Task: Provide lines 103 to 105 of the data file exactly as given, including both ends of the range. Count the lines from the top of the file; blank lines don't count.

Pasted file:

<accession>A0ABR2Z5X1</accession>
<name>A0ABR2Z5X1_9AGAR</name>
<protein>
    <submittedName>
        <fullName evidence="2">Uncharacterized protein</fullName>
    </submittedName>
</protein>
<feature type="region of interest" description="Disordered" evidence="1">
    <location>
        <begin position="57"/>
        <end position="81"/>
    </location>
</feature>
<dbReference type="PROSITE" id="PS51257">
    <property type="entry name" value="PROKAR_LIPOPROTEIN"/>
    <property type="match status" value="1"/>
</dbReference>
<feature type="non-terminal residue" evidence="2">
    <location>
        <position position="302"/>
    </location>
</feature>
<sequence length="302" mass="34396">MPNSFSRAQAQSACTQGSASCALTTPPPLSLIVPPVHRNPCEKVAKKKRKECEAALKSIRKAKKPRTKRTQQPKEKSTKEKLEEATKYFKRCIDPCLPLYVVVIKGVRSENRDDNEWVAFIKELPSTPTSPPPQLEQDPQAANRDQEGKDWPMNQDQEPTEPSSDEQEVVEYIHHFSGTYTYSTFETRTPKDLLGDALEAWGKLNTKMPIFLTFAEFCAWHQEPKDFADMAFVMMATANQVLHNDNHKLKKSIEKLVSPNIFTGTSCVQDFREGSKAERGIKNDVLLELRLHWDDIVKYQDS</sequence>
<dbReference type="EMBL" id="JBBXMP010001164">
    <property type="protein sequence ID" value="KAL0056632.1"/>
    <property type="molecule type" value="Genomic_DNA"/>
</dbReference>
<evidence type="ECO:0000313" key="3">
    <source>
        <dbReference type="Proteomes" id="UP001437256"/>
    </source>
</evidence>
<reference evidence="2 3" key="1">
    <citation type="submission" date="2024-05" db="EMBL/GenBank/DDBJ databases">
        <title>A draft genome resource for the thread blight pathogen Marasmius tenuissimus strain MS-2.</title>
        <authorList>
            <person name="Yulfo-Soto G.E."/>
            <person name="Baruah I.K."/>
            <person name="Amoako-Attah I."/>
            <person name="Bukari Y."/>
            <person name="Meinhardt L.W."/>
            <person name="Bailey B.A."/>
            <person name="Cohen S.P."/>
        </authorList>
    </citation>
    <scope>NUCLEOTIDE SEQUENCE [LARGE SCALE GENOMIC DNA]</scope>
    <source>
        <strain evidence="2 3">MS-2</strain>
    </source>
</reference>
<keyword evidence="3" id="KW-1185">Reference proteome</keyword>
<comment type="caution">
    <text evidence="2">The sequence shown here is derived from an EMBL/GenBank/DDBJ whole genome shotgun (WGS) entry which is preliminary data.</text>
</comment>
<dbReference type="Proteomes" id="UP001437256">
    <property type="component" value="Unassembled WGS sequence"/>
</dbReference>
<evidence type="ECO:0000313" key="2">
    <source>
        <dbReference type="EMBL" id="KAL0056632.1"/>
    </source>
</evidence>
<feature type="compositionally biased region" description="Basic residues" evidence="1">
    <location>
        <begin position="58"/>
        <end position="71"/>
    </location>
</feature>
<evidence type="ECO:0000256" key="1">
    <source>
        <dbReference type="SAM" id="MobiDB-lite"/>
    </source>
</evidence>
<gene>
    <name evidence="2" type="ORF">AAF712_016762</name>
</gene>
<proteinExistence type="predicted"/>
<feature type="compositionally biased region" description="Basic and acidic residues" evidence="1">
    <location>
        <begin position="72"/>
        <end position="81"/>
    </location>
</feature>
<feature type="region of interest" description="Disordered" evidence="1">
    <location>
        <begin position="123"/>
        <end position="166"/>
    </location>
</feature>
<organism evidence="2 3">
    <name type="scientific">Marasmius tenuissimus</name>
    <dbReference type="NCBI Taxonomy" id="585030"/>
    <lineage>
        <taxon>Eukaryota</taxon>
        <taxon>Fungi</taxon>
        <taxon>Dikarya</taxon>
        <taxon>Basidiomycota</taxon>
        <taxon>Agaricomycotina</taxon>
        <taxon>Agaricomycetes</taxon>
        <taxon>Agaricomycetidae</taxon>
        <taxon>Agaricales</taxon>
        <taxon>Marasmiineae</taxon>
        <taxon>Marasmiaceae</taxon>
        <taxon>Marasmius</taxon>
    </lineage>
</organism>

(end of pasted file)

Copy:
        <taxon>Marasmiaceae</taxon>
        <taxon>Marasmius</taxon>
    </lineage>